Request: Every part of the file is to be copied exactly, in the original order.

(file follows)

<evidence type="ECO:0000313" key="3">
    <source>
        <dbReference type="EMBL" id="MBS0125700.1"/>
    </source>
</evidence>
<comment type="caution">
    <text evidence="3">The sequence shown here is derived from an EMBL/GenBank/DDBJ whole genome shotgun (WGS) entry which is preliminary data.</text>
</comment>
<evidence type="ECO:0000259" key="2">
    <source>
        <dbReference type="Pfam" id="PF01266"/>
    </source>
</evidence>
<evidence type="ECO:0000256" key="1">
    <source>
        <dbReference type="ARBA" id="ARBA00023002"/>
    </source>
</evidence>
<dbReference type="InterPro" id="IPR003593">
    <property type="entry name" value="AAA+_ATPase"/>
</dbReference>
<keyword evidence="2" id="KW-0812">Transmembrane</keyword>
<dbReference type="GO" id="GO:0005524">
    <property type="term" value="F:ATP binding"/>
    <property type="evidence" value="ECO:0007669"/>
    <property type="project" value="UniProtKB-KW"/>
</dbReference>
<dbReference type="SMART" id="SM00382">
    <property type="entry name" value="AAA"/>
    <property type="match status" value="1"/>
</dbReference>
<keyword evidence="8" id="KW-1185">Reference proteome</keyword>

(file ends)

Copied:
<evidence type="ECO:0000313" key="3">
    <source>
        <dbReference type="EMBL" id="MBS0125700.1"/>
    </source>
</evidence>
<comment type="caution">
    <text evidence="3">The sequence shown here is derived from an EMBL/GenBank/DDBJ whole genome shotgun (WGS) entry which is preliminary data.</text>
</comment>
<evidence type="ECO:0000259" key="2">
    <source>
        <dbReference type="Pfam" id="PF01266"/>
    </source>
</evidence>
<evidence type="ECO:0000256" key="1">
    <source>
        <dbReference type="ARBA" id="ARBA00023002"/>
    </source>
</evidence>
<dbReference type="InterPro" id="IPR003593">
    <property type="entry name" value="AAA+_ATPase"/>
</dbReference>
<keyword evidence="2" id="KW-0812">Transmembrane</keyword>
<dbReference type="GO" id="GO:0005524">
    <property type="term" value="F:ATP binding"/>
    <property type="evidence" value="ECO:0007669"/>
    <property type="project" value="UniProtKB-KW"/>
</dbReference>
<dbReference type="SMART" id="SM00382">
    <property type="entry name" value="AAA"/>
    <property type="match status" value="1"/>
</dbReference>
<keyword evidence="8" id="KW-1185">Reference proteome</keyword>